Gather your gourds and yarmulkes—it’s time to celebrate Thanksgivukkah.
In a rare alignment of calendars, the first day of Hanukkah will fall on the same day as Thanksgiving this year: Nov. 28. Here’s everything you need to know about the power holiday, the best excuse for overeating since sliced potatoes.
It won’t happen again for 70,000 years.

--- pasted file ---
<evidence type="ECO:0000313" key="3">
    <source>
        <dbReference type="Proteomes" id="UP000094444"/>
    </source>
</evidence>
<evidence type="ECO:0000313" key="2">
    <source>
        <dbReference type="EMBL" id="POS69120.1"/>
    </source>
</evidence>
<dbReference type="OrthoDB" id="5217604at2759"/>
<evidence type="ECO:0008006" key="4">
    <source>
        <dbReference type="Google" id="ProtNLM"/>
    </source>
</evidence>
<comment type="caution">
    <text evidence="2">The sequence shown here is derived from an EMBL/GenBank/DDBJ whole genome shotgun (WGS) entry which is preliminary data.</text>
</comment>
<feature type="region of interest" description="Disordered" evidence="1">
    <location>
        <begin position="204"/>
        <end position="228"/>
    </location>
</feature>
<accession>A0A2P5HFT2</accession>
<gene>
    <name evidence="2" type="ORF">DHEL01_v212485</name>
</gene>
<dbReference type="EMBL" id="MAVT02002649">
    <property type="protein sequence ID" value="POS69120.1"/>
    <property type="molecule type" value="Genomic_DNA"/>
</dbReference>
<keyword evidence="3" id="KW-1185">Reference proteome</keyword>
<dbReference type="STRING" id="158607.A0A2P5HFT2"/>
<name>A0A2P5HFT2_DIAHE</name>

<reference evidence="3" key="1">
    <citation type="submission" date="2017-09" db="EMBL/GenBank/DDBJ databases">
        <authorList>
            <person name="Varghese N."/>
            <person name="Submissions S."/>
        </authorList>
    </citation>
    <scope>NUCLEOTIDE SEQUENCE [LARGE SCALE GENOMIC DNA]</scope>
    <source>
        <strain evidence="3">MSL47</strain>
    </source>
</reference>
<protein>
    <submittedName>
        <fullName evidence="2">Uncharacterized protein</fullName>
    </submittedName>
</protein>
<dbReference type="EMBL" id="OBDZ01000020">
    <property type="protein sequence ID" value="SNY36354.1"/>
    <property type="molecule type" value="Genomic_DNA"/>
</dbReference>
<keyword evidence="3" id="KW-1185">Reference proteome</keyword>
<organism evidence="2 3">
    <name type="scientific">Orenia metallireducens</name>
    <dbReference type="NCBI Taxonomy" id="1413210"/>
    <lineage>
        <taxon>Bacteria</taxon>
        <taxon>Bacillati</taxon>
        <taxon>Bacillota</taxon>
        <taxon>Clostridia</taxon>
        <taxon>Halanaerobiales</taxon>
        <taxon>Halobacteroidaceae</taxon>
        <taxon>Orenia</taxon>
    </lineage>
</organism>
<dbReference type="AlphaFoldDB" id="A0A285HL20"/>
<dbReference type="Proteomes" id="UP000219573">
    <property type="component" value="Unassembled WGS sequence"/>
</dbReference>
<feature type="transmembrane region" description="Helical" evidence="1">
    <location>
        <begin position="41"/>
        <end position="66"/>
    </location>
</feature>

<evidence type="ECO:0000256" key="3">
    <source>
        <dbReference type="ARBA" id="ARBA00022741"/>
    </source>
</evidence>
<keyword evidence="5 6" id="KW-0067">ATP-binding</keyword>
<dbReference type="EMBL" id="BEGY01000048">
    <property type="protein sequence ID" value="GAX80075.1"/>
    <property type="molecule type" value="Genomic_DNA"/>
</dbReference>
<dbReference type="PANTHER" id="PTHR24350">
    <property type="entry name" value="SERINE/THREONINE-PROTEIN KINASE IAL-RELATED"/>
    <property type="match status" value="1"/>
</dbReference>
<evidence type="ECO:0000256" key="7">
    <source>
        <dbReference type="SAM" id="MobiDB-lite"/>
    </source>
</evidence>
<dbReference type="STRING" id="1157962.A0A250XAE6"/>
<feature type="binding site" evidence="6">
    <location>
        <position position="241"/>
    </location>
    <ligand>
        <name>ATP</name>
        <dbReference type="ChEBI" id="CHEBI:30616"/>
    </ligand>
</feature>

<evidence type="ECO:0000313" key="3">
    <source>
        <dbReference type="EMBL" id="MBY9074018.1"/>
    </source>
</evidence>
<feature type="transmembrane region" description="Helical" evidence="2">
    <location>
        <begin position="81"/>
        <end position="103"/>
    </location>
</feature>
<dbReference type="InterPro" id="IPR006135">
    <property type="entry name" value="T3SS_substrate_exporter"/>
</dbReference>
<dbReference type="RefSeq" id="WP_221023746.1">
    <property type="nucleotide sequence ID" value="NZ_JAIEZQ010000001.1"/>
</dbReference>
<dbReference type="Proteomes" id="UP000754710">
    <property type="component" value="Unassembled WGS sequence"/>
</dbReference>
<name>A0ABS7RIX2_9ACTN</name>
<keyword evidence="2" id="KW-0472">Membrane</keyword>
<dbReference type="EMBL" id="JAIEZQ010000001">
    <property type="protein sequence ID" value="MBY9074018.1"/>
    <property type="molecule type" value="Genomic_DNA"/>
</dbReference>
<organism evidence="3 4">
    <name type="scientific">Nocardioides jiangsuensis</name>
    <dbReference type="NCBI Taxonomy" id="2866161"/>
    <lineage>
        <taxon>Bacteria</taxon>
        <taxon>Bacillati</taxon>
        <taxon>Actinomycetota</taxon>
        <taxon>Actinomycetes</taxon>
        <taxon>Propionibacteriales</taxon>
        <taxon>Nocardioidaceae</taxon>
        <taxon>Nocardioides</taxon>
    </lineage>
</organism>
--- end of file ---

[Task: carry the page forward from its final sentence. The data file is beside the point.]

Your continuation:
As you might have heard, Thanksgiving is celebrated on the fourth Thursday of each November. Americans keep track of that date using the Gregorian calendar. Hanukkah, the eight-day Jewish holiday, is governed by the Hebrew calendar, which can have between 353 and 385 days per year. So the start date of the Festival of Lights varies in relation to other holidays, typically falling in December. The first day of Hanukkah and Thanksgiving haven’t coincided like this since 1888 and won’t coincide again until the year 79811, according to an analysis done by…
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